I would say that the hatchery on he Sandy is a direct correlation of having a hatchery and an open river - while I don't support hatcheries on all rivers this example is important. Since u live there - its more of a question?
    Thanks Chirs
     
  13. Checkthisout

    Checkthisout Member

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    Systems with Hatcheries also tend to have a lot of development or some type of impoundment that the hatchery was installed to mitigate in the first place.

    OP rivers also have hatcheries yet no closures.

    I think what you are finally seeing is what logging, rip-wrapping and overfishing have done to the species.

    It just takes this long before you really start to see the negative impacts of those activities. Each little hit over the years takes away a little bit more.

    Elwell is a good example. That stream used to be fairly pristine but one blowout over 12 years ago completely killed that stream. All the holding water filled in which sped up streamflow which means less little creatures, less small gravels (that aren't constantly shifting).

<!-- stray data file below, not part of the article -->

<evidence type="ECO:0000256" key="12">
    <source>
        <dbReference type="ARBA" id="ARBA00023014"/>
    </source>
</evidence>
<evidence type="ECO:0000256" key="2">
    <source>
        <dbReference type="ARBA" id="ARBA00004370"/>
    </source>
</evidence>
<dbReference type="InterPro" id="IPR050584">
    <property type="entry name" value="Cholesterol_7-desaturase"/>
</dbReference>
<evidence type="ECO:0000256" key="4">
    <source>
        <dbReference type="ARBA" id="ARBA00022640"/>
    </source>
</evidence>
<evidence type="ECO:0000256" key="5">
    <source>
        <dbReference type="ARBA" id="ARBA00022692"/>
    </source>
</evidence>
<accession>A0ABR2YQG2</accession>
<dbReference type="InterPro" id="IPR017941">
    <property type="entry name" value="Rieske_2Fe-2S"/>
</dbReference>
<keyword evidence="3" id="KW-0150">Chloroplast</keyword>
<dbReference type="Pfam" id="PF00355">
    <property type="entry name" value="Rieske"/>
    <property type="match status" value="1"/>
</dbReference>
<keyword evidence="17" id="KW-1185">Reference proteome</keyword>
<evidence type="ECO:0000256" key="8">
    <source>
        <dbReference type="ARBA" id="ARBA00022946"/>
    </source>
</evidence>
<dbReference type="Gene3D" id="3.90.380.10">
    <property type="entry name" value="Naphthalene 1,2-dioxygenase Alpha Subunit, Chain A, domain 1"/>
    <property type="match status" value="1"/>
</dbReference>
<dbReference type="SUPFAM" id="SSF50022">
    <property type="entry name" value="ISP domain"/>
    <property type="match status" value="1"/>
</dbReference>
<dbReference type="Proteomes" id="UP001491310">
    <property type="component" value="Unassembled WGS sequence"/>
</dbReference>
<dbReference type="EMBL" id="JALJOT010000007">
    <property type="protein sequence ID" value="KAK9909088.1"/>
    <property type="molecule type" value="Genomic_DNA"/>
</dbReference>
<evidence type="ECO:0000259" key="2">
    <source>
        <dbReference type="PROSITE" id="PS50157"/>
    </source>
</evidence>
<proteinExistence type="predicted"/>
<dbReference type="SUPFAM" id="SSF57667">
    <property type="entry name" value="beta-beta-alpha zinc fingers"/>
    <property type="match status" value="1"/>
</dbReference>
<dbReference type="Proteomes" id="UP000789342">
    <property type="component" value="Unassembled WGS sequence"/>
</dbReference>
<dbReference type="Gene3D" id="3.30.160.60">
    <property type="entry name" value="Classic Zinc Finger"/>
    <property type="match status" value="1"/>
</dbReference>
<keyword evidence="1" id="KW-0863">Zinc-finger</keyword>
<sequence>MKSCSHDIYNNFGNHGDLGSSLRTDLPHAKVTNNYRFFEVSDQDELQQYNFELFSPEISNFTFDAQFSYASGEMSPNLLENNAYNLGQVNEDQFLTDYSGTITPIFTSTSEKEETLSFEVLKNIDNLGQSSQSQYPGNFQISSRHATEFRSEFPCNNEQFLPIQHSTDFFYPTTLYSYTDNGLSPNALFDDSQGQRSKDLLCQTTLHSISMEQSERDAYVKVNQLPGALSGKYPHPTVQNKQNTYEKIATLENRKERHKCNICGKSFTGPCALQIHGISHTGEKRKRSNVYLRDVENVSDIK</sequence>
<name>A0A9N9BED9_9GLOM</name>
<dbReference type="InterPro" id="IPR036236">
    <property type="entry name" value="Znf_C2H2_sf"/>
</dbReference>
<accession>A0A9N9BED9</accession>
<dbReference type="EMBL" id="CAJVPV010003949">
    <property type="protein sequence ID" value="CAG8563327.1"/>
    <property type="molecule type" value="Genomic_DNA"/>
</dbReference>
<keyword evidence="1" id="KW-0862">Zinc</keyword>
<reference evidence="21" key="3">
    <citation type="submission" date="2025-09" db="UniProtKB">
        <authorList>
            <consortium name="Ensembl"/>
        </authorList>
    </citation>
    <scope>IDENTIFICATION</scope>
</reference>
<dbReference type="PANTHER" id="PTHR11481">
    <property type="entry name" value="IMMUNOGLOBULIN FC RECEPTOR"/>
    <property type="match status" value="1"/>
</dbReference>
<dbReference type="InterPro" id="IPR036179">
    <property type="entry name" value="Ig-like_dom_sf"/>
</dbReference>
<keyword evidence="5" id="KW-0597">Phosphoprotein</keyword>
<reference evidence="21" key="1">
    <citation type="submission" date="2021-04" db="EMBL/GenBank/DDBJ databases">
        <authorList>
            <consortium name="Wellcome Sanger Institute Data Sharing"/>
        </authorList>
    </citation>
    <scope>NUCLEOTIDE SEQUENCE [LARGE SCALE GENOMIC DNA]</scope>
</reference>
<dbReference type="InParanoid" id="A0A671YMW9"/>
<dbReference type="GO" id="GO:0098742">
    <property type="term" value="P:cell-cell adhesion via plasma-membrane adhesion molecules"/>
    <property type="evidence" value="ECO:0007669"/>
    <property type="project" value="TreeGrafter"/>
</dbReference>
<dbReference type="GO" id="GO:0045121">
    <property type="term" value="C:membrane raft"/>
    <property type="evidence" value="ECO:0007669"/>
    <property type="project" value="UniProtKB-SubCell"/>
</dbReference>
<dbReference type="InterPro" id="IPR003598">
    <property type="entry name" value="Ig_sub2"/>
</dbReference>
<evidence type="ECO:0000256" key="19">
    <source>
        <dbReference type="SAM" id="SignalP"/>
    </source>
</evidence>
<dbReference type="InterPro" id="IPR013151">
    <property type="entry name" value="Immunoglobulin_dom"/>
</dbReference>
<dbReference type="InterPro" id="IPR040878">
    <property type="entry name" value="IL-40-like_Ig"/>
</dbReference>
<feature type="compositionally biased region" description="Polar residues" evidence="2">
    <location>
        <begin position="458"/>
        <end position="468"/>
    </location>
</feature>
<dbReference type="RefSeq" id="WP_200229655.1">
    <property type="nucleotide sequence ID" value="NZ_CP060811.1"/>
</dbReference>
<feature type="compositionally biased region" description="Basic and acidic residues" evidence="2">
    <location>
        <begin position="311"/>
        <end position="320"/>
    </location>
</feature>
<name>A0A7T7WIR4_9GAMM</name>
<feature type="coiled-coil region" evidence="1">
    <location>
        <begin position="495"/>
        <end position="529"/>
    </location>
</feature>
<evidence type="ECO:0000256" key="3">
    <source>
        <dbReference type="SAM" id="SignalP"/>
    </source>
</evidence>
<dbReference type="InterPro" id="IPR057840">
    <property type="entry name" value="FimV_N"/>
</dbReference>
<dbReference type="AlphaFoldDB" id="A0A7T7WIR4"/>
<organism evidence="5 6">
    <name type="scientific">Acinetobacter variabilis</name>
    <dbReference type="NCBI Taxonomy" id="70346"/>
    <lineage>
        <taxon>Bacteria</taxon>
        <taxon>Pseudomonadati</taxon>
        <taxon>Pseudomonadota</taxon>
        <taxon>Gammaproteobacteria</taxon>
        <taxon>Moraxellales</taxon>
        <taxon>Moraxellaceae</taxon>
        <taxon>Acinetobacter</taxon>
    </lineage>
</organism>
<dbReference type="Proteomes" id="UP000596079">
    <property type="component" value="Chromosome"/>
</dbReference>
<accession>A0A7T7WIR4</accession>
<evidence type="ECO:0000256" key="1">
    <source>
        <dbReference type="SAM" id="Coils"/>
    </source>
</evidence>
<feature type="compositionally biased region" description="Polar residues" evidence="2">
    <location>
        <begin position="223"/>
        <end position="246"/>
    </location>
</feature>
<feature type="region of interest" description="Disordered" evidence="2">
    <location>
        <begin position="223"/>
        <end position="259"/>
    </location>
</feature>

An example of a piece of water relatively unimpacted by logging (simply because it has a large swamp to help average flows) is Griffin Creek.
     
  14. Checkthisout

    Checkthisout Member

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    Try Sea-Run cut throat fishing. These tend to spawn before the floods come through and destroy their nests. They also tend to spawn in protected sidewaters. They also are not subject to ocean conditions that seem to so greatly effect fishing for other species.

    Native steelies may make a minor comeback as Ocean conditions improve in favor of anadramous fish but not to fishable levels.
     
  15. Chris Bellows

    Chris Bellows Your Preferred WFF Poster